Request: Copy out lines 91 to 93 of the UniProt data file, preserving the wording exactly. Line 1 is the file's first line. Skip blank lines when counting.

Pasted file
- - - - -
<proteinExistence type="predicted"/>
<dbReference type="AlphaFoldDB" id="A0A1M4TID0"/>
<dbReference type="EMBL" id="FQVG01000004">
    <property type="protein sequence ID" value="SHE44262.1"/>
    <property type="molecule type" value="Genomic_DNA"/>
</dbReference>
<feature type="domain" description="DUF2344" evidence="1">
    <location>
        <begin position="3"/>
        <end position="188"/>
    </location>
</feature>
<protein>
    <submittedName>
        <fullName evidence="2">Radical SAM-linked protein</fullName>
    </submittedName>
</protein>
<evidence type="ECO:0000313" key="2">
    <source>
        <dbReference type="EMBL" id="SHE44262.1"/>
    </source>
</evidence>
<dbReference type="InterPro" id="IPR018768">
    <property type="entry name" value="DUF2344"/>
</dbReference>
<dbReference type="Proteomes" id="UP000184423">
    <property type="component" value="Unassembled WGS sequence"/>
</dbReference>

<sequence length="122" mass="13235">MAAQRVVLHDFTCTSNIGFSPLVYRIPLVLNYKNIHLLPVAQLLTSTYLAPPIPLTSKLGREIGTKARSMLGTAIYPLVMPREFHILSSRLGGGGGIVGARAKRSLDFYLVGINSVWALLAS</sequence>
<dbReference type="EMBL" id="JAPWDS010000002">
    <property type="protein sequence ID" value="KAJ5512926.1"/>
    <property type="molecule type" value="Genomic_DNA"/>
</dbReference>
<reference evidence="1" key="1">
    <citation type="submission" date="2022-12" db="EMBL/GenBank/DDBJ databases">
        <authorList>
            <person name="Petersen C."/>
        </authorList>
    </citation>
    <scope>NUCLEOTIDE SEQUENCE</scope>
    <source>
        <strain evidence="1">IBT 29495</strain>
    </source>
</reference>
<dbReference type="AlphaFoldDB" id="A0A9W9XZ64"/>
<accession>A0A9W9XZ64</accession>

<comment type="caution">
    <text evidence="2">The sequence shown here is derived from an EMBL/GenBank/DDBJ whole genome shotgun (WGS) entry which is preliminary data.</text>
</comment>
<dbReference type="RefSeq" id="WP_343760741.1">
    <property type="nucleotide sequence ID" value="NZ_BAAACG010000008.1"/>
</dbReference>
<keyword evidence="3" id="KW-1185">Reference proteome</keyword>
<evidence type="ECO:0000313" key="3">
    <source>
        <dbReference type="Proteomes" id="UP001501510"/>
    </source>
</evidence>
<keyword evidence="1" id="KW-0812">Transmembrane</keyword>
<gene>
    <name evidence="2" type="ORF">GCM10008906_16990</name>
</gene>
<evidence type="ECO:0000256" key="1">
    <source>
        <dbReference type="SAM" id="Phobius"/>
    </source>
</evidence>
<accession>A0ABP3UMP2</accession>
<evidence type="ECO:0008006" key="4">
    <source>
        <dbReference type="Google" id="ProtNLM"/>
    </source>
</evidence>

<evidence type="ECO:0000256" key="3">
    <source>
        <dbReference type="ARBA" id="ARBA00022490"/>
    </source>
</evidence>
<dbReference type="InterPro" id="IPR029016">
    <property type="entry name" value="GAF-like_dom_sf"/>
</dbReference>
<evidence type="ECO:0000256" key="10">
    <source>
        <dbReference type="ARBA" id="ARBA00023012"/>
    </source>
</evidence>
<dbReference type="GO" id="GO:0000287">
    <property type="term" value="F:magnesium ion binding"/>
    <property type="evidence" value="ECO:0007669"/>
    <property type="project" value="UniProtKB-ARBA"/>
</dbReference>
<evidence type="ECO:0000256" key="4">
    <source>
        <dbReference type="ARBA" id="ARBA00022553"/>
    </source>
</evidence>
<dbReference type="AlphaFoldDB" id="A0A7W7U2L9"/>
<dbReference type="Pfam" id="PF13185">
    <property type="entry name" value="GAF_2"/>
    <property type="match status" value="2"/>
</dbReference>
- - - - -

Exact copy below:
</dbReference>
<evidence type="ECO:0000256" key="4">
    <source>